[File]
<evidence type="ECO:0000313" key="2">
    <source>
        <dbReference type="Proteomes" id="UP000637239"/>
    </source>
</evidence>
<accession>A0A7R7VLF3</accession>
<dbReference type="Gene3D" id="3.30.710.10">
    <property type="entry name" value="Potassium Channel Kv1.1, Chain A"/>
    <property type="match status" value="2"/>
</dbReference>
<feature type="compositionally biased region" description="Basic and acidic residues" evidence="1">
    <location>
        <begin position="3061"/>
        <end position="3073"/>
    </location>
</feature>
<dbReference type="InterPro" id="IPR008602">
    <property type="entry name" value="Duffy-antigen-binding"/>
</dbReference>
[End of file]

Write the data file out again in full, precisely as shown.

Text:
<evidence type="ECO:0000313" key="2">
    <source>
        <dbReference type="Proteomes" id="UP000637239"/>
    </source>
</evidence>
<accession>A0A7R7VLF3</accession>
<dbReference type="Gene3D" id="3.30.710.10">
    <property type="entry name" value="Potassium Channel Kv1.1, Chain A"/>
    <property type="match status" value="2"/>
</dbReference>
<feature type="compositionally biased region" description="Basic and acidic residues" evidence="1">
    <location>
        <begin position="3061"/>
        <end position="3073"/>
    </location>
</feature>
<dbReference type="InterPro" id="IPR008602">
    <property type="entry name" value="Duffy-antigen-binding"/>
</dbReference>